The lush forests of White Cloud Mountain give way to a view of the sprawling Baiyun district, Guangzhou, February 6, 2021 (JAY BIRBECK)
Southern China is home to some of the most beautiful natural scenery anywhere in the world. From the limestone peaks of Guangxi to the crystal-blue waters of Hainan, southern China features an incredible diversity of landscapes. It was the thought of all that variety — the scenery, the sizzling southeast delicacies and temperate climate — that finally encouraged me to relocate to Guangzhou this Spring Festival.
By the winter of 2020, I had lived in Beijing for two years. I was cramped into a small house with my girlfriend and two cats in the sprawling hutong alleys of the central ring, commuting for two hours a day to the west side of the city. Despite its size, living in the hutongs was an incredible experience. I loved my life in the northern metropolis, but when the chance appeared to move to Guangzhou and work from home, the intrigue of a new adventure and experiencing another part of the country sparked our imaginations.
The move itself was relatively straightforward. China's package-delivery services are unrivalled in their efficacy, low costs and speed. I was impressed that all of our stuff, including my plethora of guitars and ukuleles, could be shipped almost 2,000 km in three days for just 800 yuan (about $124).
The plane to Guangzhou was quiet. In Beijing and elsewhere across China, fewer people are traveling for the holiday than in a normal year due to a recent uptick in COVID-19 cases. More people chose to stay where they are to celebrate the Spring Festival, which meant extra legroom on the plane. The cats, who had to be caged in the cargo hold, were less impressed.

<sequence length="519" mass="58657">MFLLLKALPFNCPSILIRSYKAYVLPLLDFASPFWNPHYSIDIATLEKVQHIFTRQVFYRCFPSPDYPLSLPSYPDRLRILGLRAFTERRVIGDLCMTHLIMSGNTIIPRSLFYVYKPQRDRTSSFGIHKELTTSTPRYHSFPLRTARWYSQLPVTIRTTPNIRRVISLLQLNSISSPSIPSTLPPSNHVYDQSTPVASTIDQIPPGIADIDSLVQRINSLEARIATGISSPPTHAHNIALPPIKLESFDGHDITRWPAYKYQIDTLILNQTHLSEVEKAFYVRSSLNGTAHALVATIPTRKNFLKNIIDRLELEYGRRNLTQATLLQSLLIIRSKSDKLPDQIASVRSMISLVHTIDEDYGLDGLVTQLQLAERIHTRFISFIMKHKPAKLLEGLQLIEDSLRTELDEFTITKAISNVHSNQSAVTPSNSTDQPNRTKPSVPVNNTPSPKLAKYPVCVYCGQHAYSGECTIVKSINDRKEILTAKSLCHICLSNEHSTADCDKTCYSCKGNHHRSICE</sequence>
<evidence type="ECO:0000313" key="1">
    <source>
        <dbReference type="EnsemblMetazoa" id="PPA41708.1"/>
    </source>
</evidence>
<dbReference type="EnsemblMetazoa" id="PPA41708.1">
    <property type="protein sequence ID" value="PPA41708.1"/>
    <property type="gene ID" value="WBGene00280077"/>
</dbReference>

We ultimately settled on living in a high-rise apartment in Baiyun district. If you're looking for a cheaper, more laid-back lifestyle farther from the city center, then Baiyun is the place to be.
According to my observations, I believe I'm the only Westerner living in our new community and have therefore become quite the sensation with the community security guards. One of them even refers to me as his "best friend." Actually, seeing as I currently don't have many friends in Guangzhou, I suppose he is also my best friend.
Our part of the city is peaceful and there is a relaxed openness to the area; at night elderly people congregate to drink baijiu and play Dou dizhu — a card game popular among Chinese people. My girlfriend and I often like to sit on our balcony watching the seniors jive the evening away in the nearby park amid well-cranked mixes of techno and traditional Chinese pop songs. Occasionally, there will even be an impromptu firework display. The sight of these mute sparks shattering into a thousand particles of roaring light never fails to conjure up the festive atmosphere of the Spring Festival.
During the day, from my desk beside the window, I can look across the city and see White Cloud Mountain (Baiyun Mountain) reaching above the urban sprawl. The mountain has quickly become our retreat — we go there whenever we want to escape the city and do some thinking. The wreath of white clouds that often nuzzle the mountain and give it its name, hide 28 square kilometers of lush forests, crisscrossing gullies and secluded valleys.
As I mentioned earlier, a prime reason for moving to Guangzhou was the scenery. So, we'll be immediately taking advantage of that and spending the Chinese Lunar New Year pitching a tent at Yingde Grassland. The limestone caves and natural hot springs will be a welcome respite after a busy month of moving to this new city. A new home, a new year. Happy Spring Festival.
Jay Birbeck is a writer and art director. He has worked with news outlets including ITV. He received an MSc in Digital Humanities from UCL.